A researcher at Montana State University has found
a micro-organism in a plant in South America that
could fuel vehicles one day. The unusual fungus
contains the essence of diesel, which one could
use to run a bus, for example, without processing
it at all.
Professor Gary Strobel discusses his findings on
"myco-diesel," which are being published Wednesday
in The Journal of Microbiology in London.
Dr. Strobel made the discovery by chance, while
collecting fungus from the stem of a tree in an
old forest in southern Chile. When he finally got
around to sending it off for sophisticated
analysis — years later — he discovered that this
version of Gliocladium wasn't like others he'd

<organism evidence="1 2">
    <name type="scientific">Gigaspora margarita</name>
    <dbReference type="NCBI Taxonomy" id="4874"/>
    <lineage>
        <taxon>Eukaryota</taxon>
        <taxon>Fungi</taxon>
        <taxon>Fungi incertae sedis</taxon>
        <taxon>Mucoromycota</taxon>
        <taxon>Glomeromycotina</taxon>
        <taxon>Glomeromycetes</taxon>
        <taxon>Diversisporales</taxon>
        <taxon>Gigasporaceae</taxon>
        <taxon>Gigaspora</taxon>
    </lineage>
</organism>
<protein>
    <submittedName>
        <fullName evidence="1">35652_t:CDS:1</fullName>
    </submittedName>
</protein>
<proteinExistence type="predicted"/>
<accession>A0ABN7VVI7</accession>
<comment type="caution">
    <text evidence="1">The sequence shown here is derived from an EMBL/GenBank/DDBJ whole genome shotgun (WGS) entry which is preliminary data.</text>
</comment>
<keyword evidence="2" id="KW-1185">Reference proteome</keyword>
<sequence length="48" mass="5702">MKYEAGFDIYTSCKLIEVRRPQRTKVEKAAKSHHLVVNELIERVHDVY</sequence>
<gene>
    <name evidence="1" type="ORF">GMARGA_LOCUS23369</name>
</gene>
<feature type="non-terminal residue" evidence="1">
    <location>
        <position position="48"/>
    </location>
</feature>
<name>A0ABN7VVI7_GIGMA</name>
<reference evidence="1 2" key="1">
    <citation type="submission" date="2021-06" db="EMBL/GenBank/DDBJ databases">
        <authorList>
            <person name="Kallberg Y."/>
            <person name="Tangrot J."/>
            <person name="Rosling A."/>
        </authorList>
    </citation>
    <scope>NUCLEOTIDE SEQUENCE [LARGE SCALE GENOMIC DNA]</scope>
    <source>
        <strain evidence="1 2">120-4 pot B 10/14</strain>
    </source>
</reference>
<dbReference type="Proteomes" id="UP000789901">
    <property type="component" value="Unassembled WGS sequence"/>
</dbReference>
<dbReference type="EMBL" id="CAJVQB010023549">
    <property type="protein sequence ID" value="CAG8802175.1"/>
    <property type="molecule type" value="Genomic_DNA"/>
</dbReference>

"I've scoured the earth for not only organisms
like Gliocladium, but many other endophytes [a
plant that lives in the tissue of another plant].
I've been to almost every rainforest on the
planet," he tells Alex Chadwick. But, "in over 50
years, I've never seen anything like that."
Why would a fungus create diesel? Essentially to
protect from plant invaders, he says.
He also discusses a brief scandal in his past that
involved chainsawing trees and trashing an EPA